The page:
Addict who writes a column says addicts are best helped by recovering addicts, with help of families, communities, politicians

By Phillip Lee

As a recovering addict, I know first-hand the devastation and agony families face all across the United States. I know many think it is of our own free will that we use or used drugs. Many feel that it is a stigma on society, and that those right in the middle of the stigma themselves should be cast aside, thrown in prison for all of life or worse. Many feel that the world would be better off if addicts or recovering addicts would simply disappear from the earth, altogether.

While each American citizen is entitled to feel about this disease as they wish, the facts are here in black and white for anyone to read. The facts are in your communities, neighborhoods and towns. They are in almost every walk of life and in every facet of humanity, and no matter how bad you or I wish there weren’t even such things as addictions or drug abuse. I thought it important to point out that we have not disappeared and no, regardless of what some may choose to believe, we do not deserve to die in prisons because we are addicts, recovering or otherwise.

In my mind and soul I know this is as a disease. Those who think otherwise because they were able to quit, limit or control their using in one manner or the other have not truly fallen victim to the manifestation of the disease. I’ve spoken with hundreds if not thousands of addicts and recovering addicts over the years. Not one of them has said, “I’m sure glad things worked out like this.” Or, “I love being an addict.” Not one that I know has ever wished this dreaded disease on anyone. I’m stuck with it and I sure don’t want it, but here I am, trying to make the best of it — and who knows, maybe persuade the one who has never tried drugs to leave it at that. And if I can help another addict stop using and change his/her life for the better then perhaps my life had greater meaning and purpose after all.

In searching for answers and understanding myself, I’ve acquired a copy of the America’s Health Rankings 2018 Annual Report, compiled by the United Health Foundation. According to the report, Kentucky’s ranking declined from 42nd in 2017 to 45th in 2018, With only Arkansas, Oklahoma, Alabama, Mississippi and Louisiana ranking lower.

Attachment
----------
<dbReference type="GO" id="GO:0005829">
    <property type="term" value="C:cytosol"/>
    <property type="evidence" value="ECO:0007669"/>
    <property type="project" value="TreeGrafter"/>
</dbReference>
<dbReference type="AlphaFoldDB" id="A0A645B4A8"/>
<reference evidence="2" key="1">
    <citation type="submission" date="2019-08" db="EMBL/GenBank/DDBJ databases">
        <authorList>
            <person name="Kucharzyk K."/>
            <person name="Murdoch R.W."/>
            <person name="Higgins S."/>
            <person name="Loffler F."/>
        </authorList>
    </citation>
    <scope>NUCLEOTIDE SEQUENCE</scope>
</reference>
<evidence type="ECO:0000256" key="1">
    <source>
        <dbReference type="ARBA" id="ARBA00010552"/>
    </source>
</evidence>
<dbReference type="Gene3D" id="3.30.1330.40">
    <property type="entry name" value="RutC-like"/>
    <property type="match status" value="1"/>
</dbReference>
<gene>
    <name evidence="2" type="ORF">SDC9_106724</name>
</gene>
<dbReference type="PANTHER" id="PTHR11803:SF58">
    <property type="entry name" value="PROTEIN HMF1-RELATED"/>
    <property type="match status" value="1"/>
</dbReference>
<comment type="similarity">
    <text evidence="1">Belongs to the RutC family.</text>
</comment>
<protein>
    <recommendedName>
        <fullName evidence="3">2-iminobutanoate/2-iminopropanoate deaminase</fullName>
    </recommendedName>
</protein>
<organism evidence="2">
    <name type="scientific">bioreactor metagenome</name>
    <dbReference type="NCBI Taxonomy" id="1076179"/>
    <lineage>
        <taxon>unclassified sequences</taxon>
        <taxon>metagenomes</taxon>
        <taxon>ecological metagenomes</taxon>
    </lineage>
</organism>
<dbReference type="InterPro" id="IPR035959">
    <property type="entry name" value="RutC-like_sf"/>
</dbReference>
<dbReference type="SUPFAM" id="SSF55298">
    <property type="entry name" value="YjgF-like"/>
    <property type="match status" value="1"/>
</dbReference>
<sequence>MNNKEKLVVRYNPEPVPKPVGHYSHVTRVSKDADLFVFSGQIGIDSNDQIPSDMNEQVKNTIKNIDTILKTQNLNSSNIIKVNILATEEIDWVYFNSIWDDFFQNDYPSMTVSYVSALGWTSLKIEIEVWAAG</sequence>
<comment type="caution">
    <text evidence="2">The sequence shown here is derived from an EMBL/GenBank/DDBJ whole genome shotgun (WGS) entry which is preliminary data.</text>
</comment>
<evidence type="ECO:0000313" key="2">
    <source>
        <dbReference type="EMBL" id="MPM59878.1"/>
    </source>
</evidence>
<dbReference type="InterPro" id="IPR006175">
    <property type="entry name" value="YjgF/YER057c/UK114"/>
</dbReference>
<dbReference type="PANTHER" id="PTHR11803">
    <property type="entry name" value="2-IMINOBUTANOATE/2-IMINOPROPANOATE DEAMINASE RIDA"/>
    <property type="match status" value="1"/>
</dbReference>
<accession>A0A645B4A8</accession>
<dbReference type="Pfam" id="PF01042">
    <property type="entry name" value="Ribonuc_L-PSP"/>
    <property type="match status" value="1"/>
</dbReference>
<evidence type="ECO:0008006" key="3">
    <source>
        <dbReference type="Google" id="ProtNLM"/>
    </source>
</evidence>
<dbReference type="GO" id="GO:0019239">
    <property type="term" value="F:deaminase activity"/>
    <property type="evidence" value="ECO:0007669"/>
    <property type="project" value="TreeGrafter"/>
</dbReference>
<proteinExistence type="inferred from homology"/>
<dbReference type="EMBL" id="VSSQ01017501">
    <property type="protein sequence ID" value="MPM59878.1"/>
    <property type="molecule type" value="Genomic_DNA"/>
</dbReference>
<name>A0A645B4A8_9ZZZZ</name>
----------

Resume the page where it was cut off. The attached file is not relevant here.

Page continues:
Many factors determine the overall score of the report, including obesity, illnesses and death rates associated with cancer and other diseases, as well as immunizations, physicians, counselors, economic health and other determinants. But here I wanted to express what the drug epidemic is doing to the nation and Kentucky.

It’s crazy out of control. That’s why it is an epidemic. Only Ohio, New Hampshire and West Virginia came in with worse numbers in drug deaths, according to the 2018 report. According to provisional data for 2017, there were 72,000 drug overdose deaths in the U.S. in 2017, a sharp increase from 63,000 the year before. Kentucky’s drug fatality rate in 2018 was 28.6 per 100,000 people. The national average was 16.9 per 100,000.

With trends and numbers like this it seems to me that the only answers will come from working on the problem together, without finger pointing and shaming. Who truly gains from finger pointing? Politicians? Communities? Families? Or the individual? Anyone?

How can a politician who has never been addicted come up with a solution based on his own knowledge or experience? How can law enforcement, doctors or counselors or anyone else come up with a solution to a problem they truly know nothing about on a personal level? They know what they know based on experience and academic education. They know nothing of what is truly going on in an addict’s mind, especially in the split seconds just before their addiction leads them to use again. How could they?

I believe that recovering addicts can best help other addicts recover, beyond any other way possible today. That being said, I believe there are solutions that include politicians, communities and families-along with recovering addicts whose been there and lived through the hell of active addiction.

Phillip Lee, a native of Albany, Ky., recently resumed writing his column, “The Journey of an Addict,” after relapsing and going into treatment.

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